If your budget is tight but you want to stay cool, try these HVAC hacks first
In the high heat of the summer, the last thing you want is an air conditioner on the fritz. Just the thought of crawling into bed on a hot, humid night without the cooling reprieve of A/C is enough to leave you sleepless before you even walk into your bedroom.
Luckily, not every problem is a major problem. However, keep in mind that the average lifespan of a central air conditioning system is 12–15 years.
If you have central air conditioning but it’s not cooling effectively
So, if your A/C is well within this timeframe but giving you a bit of trouble, here are a few things you might want to check into before you call an HVAC pro and spend more money than necessary.
- If you have water leaking by your HVAC system.
- Make sure the drain isn’t clogged or disconnected.
- Unit constantly cycles on and off.
- Clean the condenser, evaporator unit, and fan.
- Air conditioning unit isn’t cooling as well.
- Check that the thermostat is working properly.
- Make sure air flow is good by removing plants and debris away from the condenser.
- Clean or replace the air filter.
- Provide shade to the unit.
- Replace insulation on the refrigerant line if it’s worn-out.
- Air conditioning is shutting off before your home has reached a comfortable temperature.
- Make sure your thermostat is not poorly placed in the home. If it’s in an area close to registers, doors, stoves, etc., moving it may make a difference. Also, re-using the same thermostat will save you money.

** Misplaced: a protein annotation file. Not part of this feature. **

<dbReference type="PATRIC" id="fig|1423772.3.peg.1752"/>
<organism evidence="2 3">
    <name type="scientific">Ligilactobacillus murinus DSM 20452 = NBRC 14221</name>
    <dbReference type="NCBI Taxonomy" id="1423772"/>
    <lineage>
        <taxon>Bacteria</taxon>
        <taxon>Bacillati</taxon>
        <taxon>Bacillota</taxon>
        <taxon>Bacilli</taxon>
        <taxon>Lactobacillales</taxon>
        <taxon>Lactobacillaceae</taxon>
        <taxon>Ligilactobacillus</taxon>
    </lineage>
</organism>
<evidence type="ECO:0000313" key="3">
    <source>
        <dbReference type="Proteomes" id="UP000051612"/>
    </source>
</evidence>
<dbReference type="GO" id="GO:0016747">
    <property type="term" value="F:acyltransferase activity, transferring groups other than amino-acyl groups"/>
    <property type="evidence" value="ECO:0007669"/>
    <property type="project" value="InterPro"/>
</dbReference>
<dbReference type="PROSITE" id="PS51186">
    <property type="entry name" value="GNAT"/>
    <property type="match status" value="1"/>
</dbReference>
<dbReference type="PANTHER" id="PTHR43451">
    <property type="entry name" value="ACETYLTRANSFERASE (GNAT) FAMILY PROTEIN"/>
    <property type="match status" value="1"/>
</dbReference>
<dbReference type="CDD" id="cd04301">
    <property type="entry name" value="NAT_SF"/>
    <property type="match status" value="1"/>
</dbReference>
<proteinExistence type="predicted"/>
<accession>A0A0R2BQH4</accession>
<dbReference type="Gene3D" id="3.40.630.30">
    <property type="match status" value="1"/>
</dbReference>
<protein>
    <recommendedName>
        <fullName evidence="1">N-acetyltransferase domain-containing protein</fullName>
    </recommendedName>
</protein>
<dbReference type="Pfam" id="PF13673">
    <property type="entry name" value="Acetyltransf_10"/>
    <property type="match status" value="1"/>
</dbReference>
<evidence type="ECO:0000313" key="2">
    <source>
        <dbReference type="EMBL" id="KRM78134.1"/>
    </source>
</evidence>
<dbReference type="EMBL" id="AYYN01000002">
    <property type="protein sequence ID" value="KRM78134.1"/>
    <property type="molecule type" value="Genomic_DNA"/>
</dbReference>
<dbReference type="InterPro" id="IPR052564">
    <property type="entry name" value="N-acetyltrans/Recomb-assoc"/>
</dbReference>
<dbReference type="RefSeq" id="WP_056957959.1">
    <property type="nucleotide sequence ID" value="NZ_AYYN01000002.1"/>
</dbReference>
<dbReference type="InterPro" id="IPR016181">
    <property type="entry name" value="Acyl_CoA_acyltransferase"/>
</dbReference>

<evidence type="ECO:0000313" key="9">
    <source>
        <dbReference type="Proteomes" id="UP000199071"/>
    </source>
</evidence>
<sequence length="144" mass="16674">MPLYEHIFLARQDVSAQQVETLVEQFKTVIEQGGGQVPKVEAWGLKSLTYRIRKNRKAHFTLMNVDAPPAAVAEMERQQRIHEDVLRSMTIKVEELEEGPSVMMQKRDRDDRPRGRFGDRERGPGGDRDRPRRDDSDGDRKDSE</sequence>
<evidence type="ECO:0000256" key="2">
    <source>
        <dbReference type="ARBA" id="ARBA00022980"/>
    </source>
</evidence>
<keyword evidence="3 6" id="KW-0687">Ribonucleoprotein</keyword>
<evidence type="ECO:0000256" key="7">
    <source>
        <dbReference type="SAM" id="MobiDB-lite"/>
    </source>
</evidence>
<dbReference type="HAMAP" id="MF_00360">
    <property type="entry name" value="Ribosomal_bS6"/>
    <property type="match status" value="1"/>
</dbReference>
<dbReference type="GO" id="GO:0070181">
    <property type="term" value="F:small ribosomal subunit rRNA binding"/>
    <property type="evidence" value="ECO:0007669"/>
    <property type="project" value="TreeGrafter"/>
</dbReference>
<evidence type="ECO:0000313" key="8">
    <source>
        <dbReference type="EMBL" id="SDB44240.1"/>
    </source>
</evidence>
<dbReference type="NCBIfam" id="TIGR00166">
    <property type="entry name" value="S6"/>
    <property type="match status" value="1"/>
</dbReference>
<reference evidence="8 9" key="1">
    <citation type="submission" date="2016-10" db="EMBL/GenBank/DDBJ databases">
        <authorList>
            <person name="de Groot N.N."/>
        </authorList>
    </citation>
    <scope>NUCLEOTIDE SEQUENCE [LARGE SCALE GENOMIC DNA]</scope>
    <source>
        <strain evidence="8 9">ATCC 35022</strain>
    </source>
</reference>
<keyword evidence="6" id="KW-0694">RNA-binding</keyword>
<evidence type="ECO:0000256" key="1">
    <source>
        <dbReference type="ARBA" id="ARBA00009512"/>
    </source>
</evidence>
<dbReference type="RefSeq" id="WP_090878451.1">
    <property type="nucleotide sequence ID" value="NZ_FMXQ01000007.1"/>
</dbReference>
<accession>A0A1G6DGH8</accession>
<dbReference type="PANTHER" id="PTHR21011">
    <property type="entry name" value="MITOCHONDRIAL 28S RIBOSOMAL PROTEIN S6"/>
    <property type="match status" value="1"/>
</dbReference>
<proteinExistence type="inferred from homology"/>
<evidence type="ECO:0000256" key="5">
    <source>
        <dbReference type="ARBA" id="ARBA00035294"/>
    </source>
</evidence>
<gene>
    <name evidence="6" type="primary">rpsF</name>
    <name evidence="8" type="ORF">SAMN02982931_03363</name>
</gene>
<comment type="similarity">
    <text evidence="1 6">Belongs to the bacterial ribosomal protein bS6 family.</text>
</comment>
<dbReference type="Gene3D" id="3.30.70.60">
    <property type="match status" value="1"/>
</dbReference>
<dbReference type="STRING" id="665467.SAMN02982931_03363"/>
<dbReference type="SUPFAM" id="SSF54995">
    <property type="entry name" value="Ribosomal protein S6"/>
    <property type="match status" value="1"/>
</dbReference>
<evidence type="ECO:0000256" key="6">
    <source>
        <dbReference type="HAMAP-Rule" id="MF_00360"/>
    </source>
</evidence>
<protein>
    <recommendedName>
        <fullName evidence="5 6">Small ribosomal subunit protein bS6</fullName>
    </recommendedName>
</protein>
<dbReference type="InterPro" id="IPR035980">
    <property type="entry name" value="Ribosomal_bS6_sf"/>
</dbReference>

How to stay cool when you don’t have air conditioning
If you’re one of the 10 percent of homeowners in the U.S. who do not have some form of air conditioning, there are a few tricks you can use to stay cool as the temperature rises.
Purchase drapes that have a light colored liner to reflect the sun’s heat, and keep them closed during the hottest part of the day. Also, letting the drapes gather at the floor will block warm air movement. Installing slated shutters is also helpful to keep the heat out of the house.
Applying highly reflective mirrored-window film on east and west facing windows will keep your house cool in the summer and warm in the winter.
This one might seem obvious, but if you’re unaccustomed to going without A/C, it might not occur to you. Luckily, it’s the easiest. Open your windows in the morning and again in the evening, and keep them open throughout the night when the air is coolest. This will cool off all surfaces in the home, bringing down the overall temperature. This is especially effective if you open windows on the opposite side of the house to create cross ventilation and cool it off further.
Try not to run your heat-generating appliances during the hottest part of the day. Heat and steam from your oven, dryer, dishwasher, etc., will only cause more misery.
An inexpensive alternative to central air conditioning
You may want to think about installing a whole house fan. Even though they are a bit pricey, costing around $1,000–$1,600, they are much cheaper than installing a central A/C unit.
A whole house fan works by venting the hot air inside the house out through the roof vent via the attic, drawing fresh air from outside through open windows.
If you want to ditch the fans and install central air conditioning
Staying cool doesn’t have to break the bank. There are many brands and models of cooling systems at many price points. The best first step you can take in getting cool this summer is to connect with service.com to find and hire the top HVAC contractors in your area. Qualified heating and cooling contractors are well informed about different brands, models, the quality and functions available at different prices.